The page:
GIS helps students map history

Submitted by admin_lr56 on Tue, 2013-10-22 13:06

If you’ve used Google Maps or looked up the weather, you’re familiar with Geographic Information Systems, even if you don’t know it: GIS is creeping into prominence in public life. Associate Professor of Education and Learning Sciences Joshua Radinsky is speeding that up in history classrooms by giving teachers this tool to help their students think critically, historically and spatially.

Flooding the table with ideas: EcoCollage

Submitted by admin_lr56 on Tue, 2013-10-22 12:54

A table topped with a large sheet of paper sat in the middle of a dark room.  It was illuminated by the only lights in the room, a projector and a web cam suspending from the ceiling six feet above the table. Printed on the paper was a grid, a legend and a stylized urban landscape. Several students hovered around and talked about where to place colored tokens on the paper landscape.

CliZEN teaches climate change by letting you be a polar bear for a day

Submitted by admin_lr56 on Tue, 2013-10-22 12:39

Researchers with the Climate Literacy Zoo Education Network never thought their project on climate change would end up as a permanent exhibit in Brookfield Zoo.

They originally intended to examine why some members of the public showed a lack of concern about climate change and struggled to make sense of scientific evidence about its impact on the environment. The team planned to offer Brookfield Zoo general strategies to educate their visitors on climate change based on the data they collected.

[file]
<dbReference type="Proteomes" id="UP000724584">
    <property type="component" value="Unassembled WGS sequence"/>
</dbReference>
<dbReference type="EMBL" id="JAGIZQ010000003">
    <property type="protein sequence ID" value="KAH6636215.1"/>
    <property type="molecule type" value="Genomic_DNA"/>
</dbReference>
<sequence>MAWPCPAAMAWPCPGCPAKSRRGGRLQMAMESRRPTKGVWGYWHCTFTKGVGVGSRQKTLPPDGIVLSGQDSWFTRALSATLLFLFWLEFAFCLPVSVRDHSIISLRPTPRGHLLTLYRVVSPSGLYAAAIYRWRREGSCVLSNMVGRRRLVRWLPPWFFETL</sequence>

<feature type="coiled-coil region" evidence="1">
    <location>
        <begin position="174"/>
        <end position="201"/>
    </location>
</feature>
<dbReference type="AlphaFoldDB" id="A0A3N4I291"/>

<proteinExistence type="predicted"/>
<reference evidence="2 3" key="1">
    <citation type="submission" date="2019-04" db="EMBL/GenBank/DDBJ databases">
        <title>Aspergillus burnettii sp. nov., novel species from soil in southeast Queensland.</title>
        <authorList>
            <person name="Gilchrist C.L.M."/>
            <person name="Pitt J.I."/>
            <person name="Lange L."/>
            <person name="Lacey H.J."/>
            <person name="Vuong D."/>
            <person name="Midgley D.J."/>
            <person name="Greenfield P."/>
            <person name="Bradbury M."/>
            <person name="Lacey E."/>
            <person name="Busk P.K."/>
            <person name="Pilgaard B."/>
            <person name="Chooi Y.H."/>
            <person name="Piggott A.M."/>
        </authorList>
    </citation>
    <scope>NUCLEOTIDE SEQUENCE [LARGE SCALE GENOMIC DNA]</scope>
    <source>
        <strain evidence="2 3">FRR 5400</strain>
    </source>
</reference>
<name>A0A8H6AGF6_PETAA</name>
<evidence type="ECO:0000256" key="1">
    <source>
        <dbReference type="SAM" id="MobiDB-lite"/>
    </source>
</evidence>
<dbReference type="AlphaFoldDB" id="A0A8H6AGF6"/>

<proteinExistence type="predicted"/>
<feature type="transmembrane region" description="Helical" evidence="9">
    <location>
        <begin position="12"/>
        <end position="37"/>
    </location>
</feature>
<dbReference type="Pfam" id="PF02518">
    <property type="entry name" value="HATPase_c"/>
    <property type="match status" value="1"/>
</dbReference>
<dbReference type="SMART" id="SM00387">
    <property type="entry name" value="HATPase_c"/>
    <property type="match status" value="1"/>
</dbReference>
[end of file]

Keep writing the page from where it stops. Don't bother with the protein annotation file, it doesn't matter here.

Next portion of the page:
The Connected Chemistry Curriculum helps bring science to life for high school students

Submitted by admin_lr56 on Tue, 2013-10-22 12:37

High school chemistry classes typically go something like this: A teacher stands in front of the room and writes symbols on the blackboard. Students copy them, then move to a wet lab to mix a concoction in a test tube.

The Learning Sciences Research Institute’s Mike Stieff is changing that formula.

With the Connected Chemistry Curriculum, Stieff and his fellow researchers are bringing the seemingly abstract world of chemistry to life for students – and raising test scores, while they’re at it.

Intensified Algebra program helps freshman stay on track for success

Submitted by admin_lr56 on Tue, 2013-10-22 12:33

Researchers in curriculum development at UIC’s Learning Sciences Research Institute know that successful, small-scale education reforms can sometimes lose their spark when they're introduced to a wider audience of classrooms and schools. LSRI researcher Jim Lynn and his team set out to investigate how to help struggling ninth-graders succeed in algebra. Even in the early stages the Intensified Algebra Project showed promise beyond the research setting.